A 7/11 came to town when I was about 8. It was open every day of the week and it stayed open until 11pm at night. Sometimes, during the summer, we'd take a break from playing outside/swimming and walk there to get a Slurpee. The large ones seemed huge to us (we usually got mediums), but they were about the size of today's small ones. We got our first fast food place in town (a Burger King) when I was about 10. If you had a horse, you could ride it there. They had a hitching post outside.
When I was about 11, things really started to change. We got a color TV, cable and a microwave. I thought that microwaved food was disgusting and my parents agreed. We didn't use the microwave much. I loved the color TV and the better reception that we got with cable. Oh, I also didn't have to get up and change the channel because our TV had a remote. Still, though, we didn't watch much TV because there just wasn't that much on (we got ABC, NBC, CBS, Channel 2 and PBS). Programming still went off the air at a certain time every night (I don't remember what time, exactly, maybe 1 am?) but it was a rare occasion when you'd still be awake to see them play the national anthem and then shut things down. The networks still went on summer hiatus so there was no new programming in the summers--just reruns and we didn't really watch them. One summer, when I was about 13 or so, the cable TV company somehow went a whole summer without scrambling HBO. I must have watched Star Wars 20 times that summer. Overall, though, we still spent the summers outside, playing and swimming. Family and friends gathered together frequently for barbecues and parties. Instead of watching so much TV, we read books and we got them at a place called the LIBRARY. It was free.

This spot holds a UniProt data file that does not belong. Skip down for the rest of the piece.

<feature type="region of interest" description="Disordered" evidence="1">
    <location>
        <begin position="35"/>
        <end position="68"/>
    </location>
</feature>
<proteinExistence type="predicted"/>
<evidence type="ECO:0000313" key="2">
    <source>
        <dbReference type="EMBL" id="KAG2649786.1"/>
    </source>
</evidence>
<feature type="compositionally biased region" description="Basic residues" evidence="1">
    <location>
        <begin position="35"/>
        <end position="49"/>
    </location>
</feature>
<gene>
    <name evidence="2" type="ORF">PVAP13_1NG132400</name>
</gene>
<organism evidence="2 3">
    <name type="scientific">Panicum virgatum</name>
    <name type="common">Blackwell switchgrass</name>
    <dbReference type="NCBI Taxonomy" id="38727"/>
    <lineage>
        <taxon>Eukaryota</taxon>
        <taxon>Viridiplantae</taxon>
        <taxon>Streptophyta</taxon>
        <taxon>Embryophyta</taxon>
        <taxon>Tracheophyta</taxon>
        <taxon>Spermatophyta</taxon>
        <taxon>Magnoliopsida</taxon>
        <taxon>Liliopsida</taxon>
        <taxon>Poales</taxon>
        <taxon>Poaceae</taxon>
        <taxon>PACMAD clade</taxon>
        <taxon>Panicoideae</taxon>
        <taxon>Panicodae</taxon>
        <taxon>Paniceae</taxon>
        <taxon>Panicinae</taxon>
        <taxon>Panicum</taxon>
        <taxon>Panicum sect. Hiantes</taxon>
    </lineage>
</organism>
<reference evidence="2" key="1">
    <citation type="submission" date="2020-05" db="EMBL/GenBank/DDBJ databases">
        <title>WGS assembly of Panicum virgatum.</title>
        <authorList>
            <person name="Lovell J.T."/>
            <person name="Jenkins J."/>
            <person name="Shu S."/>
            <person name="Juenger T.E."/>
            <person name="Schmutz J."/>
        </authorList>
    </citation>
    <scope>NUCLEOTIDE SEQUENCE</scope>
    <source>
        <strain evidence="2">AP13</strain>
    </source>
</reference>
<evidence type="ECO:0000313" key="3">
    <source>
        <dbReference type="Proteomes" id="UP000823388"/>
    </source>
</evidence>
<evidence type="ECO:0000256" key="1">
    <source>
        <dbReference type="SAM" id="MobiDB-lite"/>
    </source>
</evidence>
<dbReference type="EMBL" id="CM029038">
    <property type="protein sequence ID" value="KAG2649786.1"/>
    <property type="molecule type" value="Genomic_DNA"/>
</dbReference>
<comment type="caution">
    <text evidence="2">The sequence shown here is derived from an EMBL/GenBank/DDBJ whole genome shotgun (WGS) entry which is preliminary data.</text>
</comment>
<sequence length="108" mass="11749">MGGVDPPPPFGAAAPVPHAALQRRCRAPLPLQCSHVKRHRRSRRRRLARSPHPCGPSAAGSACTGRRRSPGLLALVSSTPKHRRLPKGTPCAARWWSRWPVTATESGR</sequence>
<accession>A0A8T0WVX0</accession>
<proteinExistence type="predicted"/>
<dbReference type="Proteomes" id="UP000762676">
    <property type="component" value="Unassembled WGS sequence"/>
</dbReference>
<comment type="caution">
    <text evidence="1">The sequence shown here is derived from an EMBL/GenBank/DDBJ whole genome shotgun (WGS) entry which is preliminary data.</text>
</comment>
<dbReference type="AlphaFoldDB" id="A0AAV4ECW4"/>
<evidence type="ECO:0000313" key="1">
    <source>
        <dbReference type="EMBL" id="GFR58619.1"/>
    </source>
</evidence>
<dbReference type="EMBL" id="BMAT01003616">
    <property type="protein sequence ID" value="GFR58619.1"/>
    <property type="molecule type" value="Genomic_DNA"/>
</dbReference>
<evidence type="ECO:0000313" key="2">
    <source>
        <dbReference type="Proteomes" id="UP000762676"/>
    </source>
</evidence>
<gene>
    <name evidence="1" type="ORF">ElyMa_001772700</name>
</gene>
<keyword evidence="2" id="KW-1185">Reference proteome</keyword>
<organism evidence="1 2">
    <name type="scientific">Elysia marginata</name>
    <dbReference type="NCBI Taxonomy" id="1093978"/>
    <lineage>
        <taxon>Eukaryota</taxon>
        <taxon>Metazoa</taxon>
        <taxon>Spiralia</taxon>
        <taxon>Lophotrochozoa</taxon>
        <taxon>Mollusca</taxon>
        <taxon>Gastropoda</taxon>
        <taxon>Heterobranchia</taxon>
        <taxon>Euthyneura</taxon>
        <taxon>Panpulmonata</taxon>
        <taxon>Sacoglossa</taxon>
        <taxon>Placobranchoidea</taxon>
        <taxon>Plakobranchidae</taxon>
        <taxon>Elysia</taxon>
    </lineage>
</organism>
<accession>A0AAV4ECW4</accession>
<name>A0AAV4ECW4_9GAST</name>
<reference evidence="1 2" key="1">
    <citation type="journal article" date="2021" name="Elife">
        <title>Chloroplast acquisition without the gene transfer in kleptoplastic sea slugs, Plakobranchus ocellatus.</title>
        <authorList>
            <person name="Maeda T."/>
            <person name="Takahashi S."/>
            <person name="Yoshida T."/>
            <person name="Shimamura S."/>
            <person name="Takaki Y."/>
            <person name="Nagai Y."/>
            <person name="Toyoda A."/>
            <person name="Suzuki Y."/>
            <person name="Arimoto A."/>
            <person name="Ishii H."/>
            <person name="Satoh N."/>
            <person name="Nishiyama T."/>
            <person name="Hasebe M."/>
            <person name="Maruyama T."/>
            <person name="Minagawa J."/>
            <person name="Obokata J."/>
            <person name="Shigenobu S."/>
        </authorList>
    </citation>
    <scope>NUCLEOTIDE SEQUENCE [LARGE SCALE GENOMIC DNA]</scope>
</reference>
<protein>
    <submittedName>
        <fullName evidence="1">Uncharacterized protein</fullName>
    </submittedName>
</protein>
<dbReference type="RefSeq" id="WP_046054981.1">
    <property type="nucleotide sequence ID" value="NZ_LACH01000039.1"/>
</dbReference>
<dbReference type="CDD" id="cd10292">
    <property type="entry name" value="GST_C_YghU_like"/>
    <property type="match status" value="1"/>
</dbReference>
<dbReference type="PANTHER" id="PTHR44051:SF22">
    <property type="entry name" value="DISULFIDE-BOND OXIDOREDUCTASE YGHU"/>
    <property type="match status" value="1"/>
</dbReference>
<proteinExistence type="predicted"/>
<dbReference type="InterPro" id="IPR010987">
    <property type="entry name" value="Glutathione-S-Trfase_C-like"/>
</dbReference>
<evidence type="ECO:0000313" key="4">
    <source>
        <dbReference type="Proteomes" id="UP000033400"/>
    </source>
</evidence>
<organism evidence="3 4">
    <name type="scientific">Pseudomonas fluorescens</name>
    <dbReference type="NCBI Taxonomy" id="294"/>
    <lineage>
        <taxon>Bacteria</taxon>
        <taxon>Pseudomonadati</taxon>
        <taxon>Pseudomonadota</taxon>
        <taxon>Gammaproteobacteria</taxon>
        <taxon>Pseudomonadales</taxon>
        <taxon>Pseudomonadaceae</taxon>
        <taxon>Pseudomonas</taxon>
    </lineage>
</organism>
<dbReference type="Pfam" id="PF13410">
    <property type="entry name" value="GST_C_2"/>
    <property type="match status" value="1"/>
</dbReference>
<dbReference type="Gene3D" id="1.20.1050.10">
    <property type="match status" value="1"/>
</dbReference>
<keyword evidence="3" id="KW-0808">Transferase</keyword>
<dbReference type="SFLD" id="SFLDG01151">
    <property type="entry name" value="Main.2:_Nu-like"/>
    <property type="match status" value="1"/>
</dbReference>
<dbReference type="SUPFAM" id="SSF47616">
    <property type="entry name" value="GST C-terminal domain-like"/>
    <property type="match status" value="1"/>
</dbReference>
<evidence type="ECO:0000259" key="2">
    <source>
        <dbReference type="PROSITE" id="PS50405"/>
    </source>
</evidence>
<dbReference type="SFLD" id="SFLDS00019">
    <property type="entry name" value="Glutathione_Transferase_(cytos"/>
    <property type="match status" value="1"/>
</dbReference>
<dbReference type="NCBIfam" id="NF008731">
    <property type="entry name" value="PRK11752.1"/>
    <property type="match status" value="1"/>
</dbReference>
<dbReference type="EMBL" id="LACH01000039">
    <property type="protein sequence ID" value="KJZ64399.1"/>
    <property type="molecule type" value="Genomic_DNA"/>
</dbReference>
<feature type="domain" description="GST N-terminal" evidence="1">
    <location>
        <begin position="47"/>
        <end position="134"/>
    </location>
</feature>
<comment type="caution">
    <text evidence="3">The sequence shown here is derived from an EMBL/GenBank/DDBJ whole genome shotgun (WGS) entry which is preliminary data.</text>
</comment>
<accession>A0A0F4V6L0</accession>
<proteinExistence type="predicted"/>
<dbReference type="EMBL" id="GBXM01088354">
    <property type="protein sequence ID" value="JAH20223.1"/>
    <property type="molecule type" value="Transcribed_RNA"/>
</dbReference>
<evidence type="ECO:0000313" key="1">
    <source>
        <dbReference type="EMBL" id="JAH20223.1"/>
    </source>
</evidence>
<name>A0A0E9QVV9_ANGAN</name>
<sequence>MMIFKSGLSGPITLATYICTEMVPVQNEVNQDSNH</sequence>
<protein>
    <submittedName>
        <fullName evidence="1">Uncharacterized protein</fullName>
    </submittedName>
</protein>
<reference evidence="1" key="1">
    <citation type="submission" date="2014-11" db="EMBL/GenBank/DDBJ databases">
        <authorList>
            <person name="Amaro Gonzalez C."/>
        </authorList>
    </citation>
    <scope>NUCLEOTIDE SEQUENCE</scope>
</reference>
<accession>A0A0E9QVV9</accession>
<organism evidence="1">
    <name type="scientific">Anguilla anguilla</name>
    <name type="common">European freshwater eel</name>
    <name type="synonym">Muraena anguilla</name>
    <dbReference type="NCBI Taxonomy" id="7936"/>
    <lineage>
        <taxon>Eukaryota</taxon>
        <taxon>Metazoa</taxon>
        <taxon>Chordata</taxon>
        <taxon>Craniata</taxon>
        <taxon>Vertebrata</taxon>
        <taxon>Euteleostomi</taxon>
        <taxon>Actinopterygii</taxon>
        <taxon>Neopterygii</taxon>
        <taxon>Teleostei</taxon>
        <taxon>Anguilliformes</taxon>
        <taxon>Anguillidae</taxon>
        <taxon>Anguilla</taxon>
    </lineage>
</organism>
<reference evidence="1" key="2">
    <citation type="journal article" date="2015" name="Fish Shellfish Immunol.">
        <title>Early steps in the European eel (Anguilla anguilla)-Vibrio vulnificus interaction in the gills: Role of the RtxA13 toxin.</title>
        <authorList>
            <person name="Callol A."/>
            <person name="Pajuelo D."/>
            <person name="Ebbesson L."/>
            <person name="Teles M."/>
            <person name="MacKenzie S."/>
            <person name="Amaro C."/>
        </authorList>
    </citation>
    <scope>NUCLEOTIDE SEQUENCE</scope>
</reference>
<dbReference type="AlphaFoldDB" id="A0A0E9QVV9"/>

I got my first computer (a PET) when I was about 17 years old, but it really wasn't good for much except playing that Moon Lander game. I had an Atari (that I got used) that was much better and I had two games to go with it--Space Invaders and that Haunted House game. But, I only played it occasionally.
I pretty much went through my first 4 years of college (my BS degree) using a typewriter. I got my first real computer when I was about 21 and I was very excited that it had a word processor and 40 megabites of storage! There were no "windows" back then. I think that I learned to write a lot better using paper/pen and a typewriter than I ever would have if I'd had a computer. I had my first (dial-up) internet connection when I was about 26 and I got my first e-mail account with it. The internet was still very primitive. I got my first cell phone when I was about 29-30 years old. I only used it for brief or important calls (e.g. my tire is flat). Honestly, I think that it had better reception and call quality than the cell phone that I have now.
In the past 10 years, we've absolutely become a 24/7/365 society. Stores are open on Thanksgiving, Christmas, New Years and Independence Day. Work calls while you are at home (after work and on the weekends), driving, visiting family, visiting friends, seeing a movie... E-mails and text messages occur 24 hours per day. My doctor can't seem to do anything but give out pills for simple stuff and, if it's anything more complex, it's off to the specialist. Kids don't have to watch the scenery go by anymore while they are in the car--they watch movies, poke at their smart phones or play their mobile video games. The new "small" is the old "large" and fast food (and starbucks) is on every corner. I don't think we're better off for these sort of things.
I do agree that some of the medical advances have made our lives better (new surgical techniques such as laparoscopic surgery, advanced medical imaging, etc.) and I wouldn't give up my word processor for anything. But, I'd love to throw my cell phone away and I really don't need a microwave, 100 different TV channels (and new programming all year round) or for the stores to be open 24/7.